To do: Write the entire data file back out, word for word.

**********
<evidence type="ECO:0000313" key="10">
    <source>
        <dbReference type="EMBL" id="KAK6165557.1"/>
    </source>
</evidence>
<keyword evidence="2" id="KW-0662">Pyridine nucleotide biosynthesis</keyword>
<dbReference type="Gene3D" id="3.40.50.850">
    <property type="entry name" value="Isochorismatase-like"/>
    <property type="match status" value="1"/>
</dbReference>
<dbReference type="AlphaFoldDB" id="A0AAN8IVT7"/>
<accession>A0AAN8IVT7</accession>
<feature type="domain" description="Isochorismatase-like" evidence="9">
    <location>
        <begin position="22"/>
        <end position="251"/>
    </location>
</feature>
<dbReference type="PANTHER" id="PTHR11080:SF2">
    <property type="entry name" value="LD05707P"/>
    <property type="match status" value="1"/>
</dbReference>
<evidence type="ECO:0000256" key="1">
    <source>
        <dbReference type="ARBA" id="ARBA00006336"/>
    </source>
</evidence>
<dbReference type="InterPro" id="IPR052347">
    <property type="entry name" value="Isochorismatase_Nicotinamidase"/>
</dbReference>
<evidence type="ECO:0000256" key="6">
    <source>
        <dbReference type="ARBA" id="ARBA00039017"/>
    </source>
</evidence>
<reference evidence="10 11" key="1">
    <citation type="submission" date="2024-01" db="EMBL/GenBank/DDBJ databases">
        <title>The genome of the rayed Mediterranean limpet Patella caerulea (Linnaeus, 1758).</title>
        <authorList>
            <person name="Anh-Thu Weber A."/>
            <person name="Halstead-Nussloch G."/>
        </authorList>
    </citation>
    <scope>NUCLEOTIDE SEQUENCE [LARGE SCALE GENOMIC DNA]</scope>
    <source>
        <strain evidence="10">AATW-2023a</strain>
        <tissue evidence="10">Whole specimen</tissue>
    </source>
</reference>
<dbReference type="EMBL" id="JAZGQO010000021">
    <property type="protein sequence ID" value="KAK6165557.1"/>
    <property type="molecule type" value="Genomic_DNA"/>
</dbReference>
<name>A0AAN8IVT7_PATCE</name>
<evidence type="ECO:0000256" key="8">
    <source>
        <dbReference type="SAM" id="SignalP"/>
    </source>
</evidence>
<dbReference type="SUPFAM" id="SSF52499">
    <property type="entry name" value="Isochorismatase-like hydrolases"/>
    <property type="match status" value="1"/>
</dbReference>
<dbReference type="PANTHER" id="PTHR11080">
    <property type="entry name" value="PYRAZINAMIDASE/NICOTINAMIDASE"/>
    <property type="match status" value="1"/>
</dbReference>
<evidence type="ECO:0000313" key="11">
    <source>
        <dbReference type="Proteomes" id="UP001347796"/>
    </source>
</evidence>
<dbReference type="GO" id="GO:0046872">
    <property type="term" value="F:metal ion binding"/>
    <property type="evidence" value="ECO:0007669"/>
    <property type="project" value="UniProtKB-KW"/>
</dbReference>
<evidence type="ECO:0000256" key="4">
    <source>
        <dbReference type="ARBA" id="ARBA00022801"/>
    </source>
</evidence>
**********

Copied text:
<evidence type="ECO:0000313" key="10">
    <source>
        <dbReference type="EMBL" id="KAK6165557.1"/>
    </source>
</evidence>
<keyword evidence="2" id="KW-0662">Pyridine nucleotide biosynthesis</keyword>
<dbReference type="Gene3D" id="3.40.50.850">
    <property type="entry name" value="Isochorismatase-like"/>
    <property type="match status" value="1"/>
</dbReference>
<dbReference type="AlphaFoldDB" id="A0AAN8IVT7"/>
<accession>A0AAN8IVT7</accession>
<feature type="domain" description="Isochorismatase-like" evidence="9">
    <location>
        <begin position="22"/>
        <end position="251"/>
    </location>
</feature>
<dbReference type="PANTHER" id="PTHR11080:SF2">
    <property type="entry name" value="LD05707P"/>
    <property type="match status" value="1"/>
</dbReference>
<evidence type="ECO:0000256" key="1">
    <source>
        <dbReference type="ARBA" id="ARBA00006336"/>
    </source>
</evidence>
<dbReference type="InterPro" id="IPR052347">
    <property type="entry name" value="Isochorismatase_Nicotinamidase"/>
</dbReference>
<evidence type="ECO:0000256" key="6">
    <source>
        <dbReference type="ARBA" id="ARBA00039017"/>
    </source>
</evidence>
<reference evidence="10 11" key="1">
    <citation type="submission" date="2024-01" db="EMBL/GenBank/DDBJ databases">
        <title>The genome of the rayed Mediterranean limpet Patella caerulea (Linnaeus, 1758).</title>
        <authorList>
            <person name="Anh-Thu Weber A."/>
            <person name="Halstead-Nussloch G."/>
        </authorList>
    </citation>
    <scope>NUCLEOTIDE SEQUENCE [LARGE SCALE GENOMIC DNA]</scope>
    <source>
        <strain evidence="10">AATW-2023a</strain>
        <tissue evidence="10">Whole specimen</tissue>
    </source>
</reference>
<dbReference type="EMBL" id="JAZGQO010000021">
    <property type="protein sequence ID" value="KAK6165557.1"/>
    <property type="molecule type" value="Genomic_DNA"/>
</dbReference>
<name>A0AAN8IVT7_PATCE</name>
<evidence type="ECO:0000256" key="8">
    <source>
        <dbReference type="SAM" id="SignalP"/>
    </source>
</evidence>
<dbReference type="SUPFAM" id="SSF52499">
    <property type="entry name" value="Isochorismatase-like hydrolases"/>
    <property type="match status" value="1"/>
</dbReference>
<dbReference type="PANTHER" id="PTHR11080">
    <property type="entry name" value="PYRAZINAMIDASE/NICOTINAMIDASE"/>
    <property type="match status" value="1"/>
</dbReference>
<evidence type="ECO:0000313" key="11">
    <source>
        <dbReference type="Proteomes" id="UP001347796"/>
    </source>
</evidence>
<dbReference type="GO" id="GO:0046872">
    <property type="term" value="F:metal ion binding"/>
    <property type="evidence" value="ECO:0007669"/>
    <property type="project" value="UniProtKB-KW"/>
</dbReference>
<evidence type="ECO:0000256" key="4">
    <source>
        <dbReference type="ARBA" id="ARBA00022801"/>
    </source>
</evidence>